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Posted: June 28th, 2022
SARS Surveillance, Diagnostic Screening and Testing
SARS Surveillance, Diagnostic Screening and Testing
The United States Center For Disease Control and Prevention(CDC) started an emergency public health response in March 2003 and set up a national surveillance for SARS. Its main focus was on identifying patient cases in the country and determining whether domestic transmission was happening (CDC, 2020). This surveillance system used clinical, epidemiologic and laboratory criteria targeted on early detection in patients with severe unexplained respiratory infections that could be linked to SARS. SARS’ symptoms related to the atypical clinical pneumonia that were not responding to the antimicrobial treatment and could fast progress to severe respiratory distress and death. This led to a problem in public health and healthcare delivery systems globally. National surveillance hence started on March 17, 2003 which was three days after the start of the emergency response by CDC.
Over 1000 unexplained respiratory illnesses were reported between March 17 and July 30, 2003. The reports were made at the state and local health departments then transmitted to the CDC. 27% of the case reports met the clinical and epidemiologic SARS case criteria with 18% of them being probable cases with evidence of pneumonia (CDC, 2020). Eight of the cases or 2% were confirmed SARS infections who had radiographic evidence of pneumonia. Six of the eight were identified in the first surveillance month, 206 or 52% were negative while 184 cases or 46% were under undetermined status due to missing serum specimens. 31% of those who met the SARS case criteria were hospitalized with all of them surviving.
The diagnosis of SARS was primarily based on clinical and epidemiological findings. Molecular tests would be incorporated to diagnose as SARS-CoV-specific RNA could be detected in several clinical specimens including blood, stool, respiratory secretions or body tissues by the polymerase chain reaction (PCR). Additionally, a 5Z-nuclease RT-PCR test kit that had primers and positive and negative controls that were established by the Bernhard Nocht Institute. A valid positive PCR result indicated that there is genetic material (RNA) from the SARS-CoV in the sample. However, it did not mean that the present virus was infectious or it was large enough to infect another individual.
The presence of the infectious virus could be detected through an inoculation of the suitable cell cultures such as vero cells with the patient specimens and having the virus propagated in vitro. After it is isolated, the virus needs to be identified as SARS-CoV through further testing (Christian & Dristen, n.d.). Cell culture was a very demanding test but remained to be the only means to demonstrate the existence of a live virus. It was to be undertaken under at least biosafety safety level (BSAL) three conditions. The positive cell culture results indicated the presence of live SARS-CoV in in the tested sample. The negative cell culture results would not however exclude SARS.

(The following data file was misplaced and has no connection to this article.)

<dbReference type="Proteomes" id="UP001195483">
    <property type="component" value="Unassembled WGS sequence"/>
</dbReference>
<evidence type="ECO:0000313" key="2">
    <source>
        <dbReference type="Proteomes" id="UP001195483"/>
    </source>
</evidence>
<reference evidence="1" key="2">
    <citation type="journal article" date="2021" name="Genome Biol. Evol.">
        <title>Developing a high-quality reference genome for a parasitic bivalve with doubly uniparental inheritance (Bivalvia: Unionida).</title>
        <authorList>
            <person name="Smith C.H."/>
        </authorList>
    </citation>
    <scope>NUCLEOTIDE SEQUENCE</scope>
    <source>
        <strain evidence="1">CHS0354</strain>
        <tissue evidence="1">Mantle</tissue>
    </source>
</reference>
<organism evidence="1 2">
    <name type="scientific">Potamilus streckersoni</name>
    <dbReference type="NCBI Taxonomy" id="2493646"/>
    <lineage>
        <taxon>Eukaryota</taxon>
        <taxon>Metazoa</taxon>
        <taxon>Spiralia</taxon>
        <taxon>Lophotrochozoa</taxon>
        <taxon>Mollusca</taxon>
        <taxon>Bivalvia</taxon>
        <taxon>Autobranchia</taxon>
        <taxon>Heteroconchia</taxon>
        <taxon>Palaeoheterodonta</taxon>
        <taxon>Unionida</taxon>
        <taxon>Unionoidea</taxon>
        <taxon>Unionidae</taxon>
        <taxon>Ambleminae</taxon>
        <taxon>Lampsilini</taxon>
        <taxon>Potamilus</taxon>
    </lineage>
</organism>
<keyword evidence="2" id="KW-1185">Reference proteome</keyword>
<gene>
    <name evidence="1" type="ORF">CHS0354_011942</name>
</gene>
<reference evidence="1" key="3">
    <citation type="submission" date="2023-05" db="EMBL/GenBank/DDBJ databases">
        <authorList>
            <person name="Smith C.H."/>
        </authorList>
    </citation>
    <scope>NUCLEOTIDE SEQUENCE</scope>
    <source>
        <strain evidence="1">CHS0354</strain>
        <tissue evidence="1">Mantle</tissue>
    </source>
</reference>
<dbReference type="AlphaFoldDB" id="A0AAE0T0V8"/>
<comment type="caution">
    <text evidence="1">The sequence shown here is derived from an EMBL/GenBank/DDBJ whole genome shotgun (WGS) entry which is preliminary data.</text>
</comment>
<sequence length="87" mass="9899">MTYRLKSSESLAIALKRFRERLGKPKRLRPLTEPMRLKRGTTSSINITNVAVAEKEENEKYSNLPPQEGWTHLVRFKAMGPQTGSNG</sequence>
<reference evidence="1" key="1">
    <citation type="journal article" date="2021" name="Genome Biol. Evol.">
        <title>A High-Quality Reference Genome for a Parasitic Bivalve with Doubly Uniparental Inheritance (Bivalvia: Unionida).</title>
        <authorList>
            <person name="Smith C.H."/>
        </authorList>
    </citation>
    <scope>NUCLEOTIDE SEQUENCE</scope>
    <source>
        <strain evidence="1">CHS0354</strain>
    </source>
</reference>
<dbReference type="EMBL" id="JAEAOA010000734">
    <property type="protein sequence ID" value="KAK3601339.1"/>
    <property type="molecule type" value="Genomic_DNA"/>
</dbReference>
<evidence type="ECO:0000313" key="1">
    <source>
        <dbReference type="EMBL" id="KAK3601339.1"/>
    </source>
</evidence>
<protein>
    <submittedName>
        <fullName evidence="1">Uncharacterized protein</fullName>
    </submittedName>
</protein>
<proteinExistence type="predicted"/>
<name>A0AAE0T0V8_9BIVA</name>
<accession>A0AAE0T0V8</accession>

Several strategies provided a means of detecting antibodies produced in responding to infections with SARS-CoV (Christian & Dristen, n.d.). The distinct types of antibodies (IgM and IgG) appeared and changed uin level during the infection’s course. The antibodies could be undetectable in the initial stages of infection. IgG usually remains detectable even after the illness resolution. Therefore, some of the tests developed included enzyme-linked immunosorbent assay (ELISA) which was a test that detected a mixture of IgM and IgG antibodies in the serum of the SARS patients and reliably yielded positive results at around the 21st day after the onset of illness.
The second test format was the immunofluorescence assay (IFA) which required using SARS-CoV-infected cells fixed in the microscope slide and the patient antibodies bind to the viral antigens hence detected by the immunofluorescent-labeled secondary antibodies against human IgG or IgM or the two with the use if the immunofluorescence microscope (Christian & Dristen, n.d.). IFA normally yielded a positive result after the 10th after the onset of the illness. Results were quantified through the use of serial titrations of patient sera. The third test format was the neutralization test which assessed and quantified through titration. It focussed on the ability of the patient sera to neutralize the infectivity of SARS-COV on the cell culture. This test was considered the best correlate of immunity. However, since it used the infectious virus then it was limited to institutions with BSL-3 facilities.
Positive antibody test results indicated a past infection with SARS-CoV. Seroconversion from negative to positive or the four-fold rise in the antibody titer from acute to convalescent serum indicates a recent infection (Christian & Dristen, n.d.). The negative antibody test result after 21 days from the oiliness’ onset indicated the likelihood of no infection with SARS-CoV has happened. There seemed to be no background seroprevalence against SARS-CoV in the control populations. Antibody testing allows the indirect diagnosis of SARS-CoV infection and infection and is not suitable during an acute illness. It had the advantage of being independent of tyej sample type and timing compared to the virus detection methods.
CDC. (2020, September 24). SARS | Guidance | 2003 surveillance plan | Cov disease | CDC. Retrieved from https://www.cdc.gov/sars/guidance/b-surveillance/cases.html
Christian, H. O., & Dristen, C. (n.d.). Diagnostic tests. Retrieved from https://sarsreference.com/sarsref/tests.htm
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